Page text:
Not just body parts – exploring Miroslav Páral’s exhibition at GOMA
Just a few minutes away from Charles Bridge, overlooking the picturesque Old Town square, lies GOMA, or the “Gallery of Modern Art ” as it calls itself in English. Having just opened earlier this year, it has bold plans to become a “living space” in the city. For now, however, it may be described as a little bit of Český Krumlov in Prague, exhibiting the works of one of the town's prominent modern artists – Miroslav Páral.
Upon first look, you could be excused for thinking that all that was ever on this man’s mind were breasts and vulvae. The front room, and indeed several others, are lined with statues of female torsos with animal heads, their sexual glands greatly exaggerated.
Indeed, a mugshot of the artist, dressed in prison clothes and holding a serial number, may suggest this fascination landed him behind bars. But the curator of the exhibition, Veronika Láníková, assures me that there is a far deeper meaning behind these pieces.
“These are not the only things that he specialized in. We can take them as metaphors for other themes. For example, towards the end of communism, he was in Ukraine, in Chernobyl, and this visit had a powerful impact on him.
“He started to focus on the structure of the human body and began to modify human bodies, mixing them with those of animals. In some body parts he placed special inner themes. For example, fingers are something that transfers your inner energy into the world around you. Legs on the other hand are something that gives you the earth’s energy. Of course, these vaginas and boobs that you mentioned where used by him to shock people."
Speaking of Chernobyl, I understand that he visited this location in 1986 – the same year that the infamous nuclear accident took place – and this whole series of figure sculptures bears the title “The Aggression of Time”. Could you explain why?
“The visit to Ukraine was accidental. While he was there, he came into contact with Ukrainian artists, something that was not allowed at that time by the local government.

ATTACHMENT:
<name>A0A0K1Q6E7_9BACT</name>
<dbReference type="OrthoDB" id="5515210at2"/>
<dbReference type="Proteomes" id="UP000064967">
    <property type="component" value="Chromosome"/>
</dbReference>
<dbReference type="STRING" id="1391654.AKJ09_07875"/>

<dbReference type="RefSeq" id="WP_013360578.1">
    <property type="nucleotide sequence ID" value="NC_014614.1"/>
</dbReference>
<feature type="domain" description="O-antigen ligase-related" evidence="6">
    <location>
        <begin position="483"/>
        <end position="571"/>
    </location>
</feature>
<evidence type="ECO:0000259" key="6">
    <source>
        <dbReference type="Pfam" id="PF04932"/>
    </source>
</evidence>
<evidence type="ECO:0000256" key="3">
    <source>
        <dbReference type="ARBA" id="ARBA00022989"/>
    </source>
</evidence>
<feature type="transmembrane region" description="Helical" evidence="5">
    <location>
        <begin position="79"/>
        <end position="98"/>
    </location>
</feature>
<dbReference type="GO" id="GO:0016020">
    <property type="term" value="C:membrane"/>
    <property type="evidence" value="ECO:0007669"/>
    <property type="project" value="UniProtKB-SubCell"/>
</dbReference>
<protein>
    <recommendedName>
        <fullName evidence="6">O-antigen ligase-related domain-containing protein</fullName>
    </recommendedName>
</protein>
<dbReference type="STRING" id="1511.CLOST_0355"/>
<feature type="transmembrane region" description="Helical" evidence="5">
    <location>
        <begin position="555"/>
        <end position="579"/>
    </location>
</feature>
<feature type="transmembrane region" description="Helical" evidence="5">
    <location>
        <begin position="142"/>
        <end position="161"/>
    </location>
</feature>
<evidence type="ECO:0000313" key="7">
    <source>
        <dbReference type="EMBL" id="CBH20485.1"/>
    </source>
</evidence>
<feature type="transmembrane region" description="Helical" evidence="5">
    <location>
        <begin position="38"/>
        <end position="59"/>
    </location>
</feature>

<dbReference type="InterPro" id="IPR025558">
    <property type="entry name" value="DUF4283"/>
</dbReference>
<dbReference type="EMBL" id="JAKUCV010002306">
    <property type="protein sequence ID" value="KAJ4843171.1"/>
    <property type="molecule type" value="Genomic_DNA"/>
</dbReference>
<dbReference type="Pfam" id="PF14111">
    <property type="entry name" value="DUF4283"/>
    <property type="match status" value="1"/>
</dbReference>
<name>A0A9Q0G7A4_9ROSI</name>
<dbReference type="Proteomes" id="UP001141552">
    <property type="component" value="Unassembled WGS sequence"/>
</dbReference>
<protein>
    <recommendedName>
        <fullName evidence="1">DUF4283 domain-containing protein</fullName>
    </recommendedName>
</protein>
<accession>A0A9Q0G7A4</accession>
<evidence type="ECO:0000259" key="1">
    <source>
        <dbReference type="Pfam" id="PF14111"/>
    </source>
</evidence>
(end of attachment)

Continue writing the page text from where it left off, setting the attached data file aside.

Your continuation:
“These artists, the Ukrainian people in general in fact, could not talk about what was really happening around Chernobyl, but he had the opportunity to meet with them and see what had happened.”
“These artists, the Ukrainian people in general in fact, could not talk about what was really happening around Chernobyl, but he had the opportunity to meet with them and see what had happened.
“’The Aggression of Time’ therefore describes the aggression of social development in Ukraine and not only in that country, but in the whole of the Eastern Bloc. It was very violent towards the general population and he wanted to show how Chernobyl, the experience of communist rule and everything around that had affected normal people.
“He began to focus on the structure of the body and how societal disasters could be reflected on society in general.”
“It is a powerful reaction when we compare it with his earlier artwork, because, in the beginning, he was actually focused on physics, especially astrophysics. His earlier themes focused on a time of construction, but after his visit to Chernobyl he started to work on ‘The Aggression of Time’ as a sort of reaction to what he had done previously. He began to focus on the structure of the body and how societal disasters could be reflected on society in general.”
The artist’s fascination with body parts becomes clearer when we move to the next rooms. Here, the afore mentioned torsos are still present, but one also notices the fingers that the curator described earlier. They are in various sizes, some simply point up towards the ceiling, others hold various objects such as lamps, tables or tea kettles.
There are also many statues of teeth. These, in turn, were designed by the artist for practical use as either wine pedestals or ashtrays. They are based on a cast of Páral’s own teeth, Ms Láníková says, adding that he got the inspiration for this section of his work during his journey to the United States in the year 2000.
“It was again something what he was not planning. He was invited to a university to hold some lectures about ceramics and his artwork in general. He didn't know what to do there. He had so many ideas, but he didn't know how the students in America would react to them.
“He was trying to come up with a good topic when he accidentally put a cast of his teeth in his suitcase. He realized this once he had arrived in the US and thought to himself that this could actually be the theme that he was looking for.
“So he started to work on it with the students, coming up with ways to use these teeth. He also had many friends who were smokers and he liked wine, so this is another reason why many of his statues would end up as ashtrays and wine pedestals.”
The star artist who liked to provoke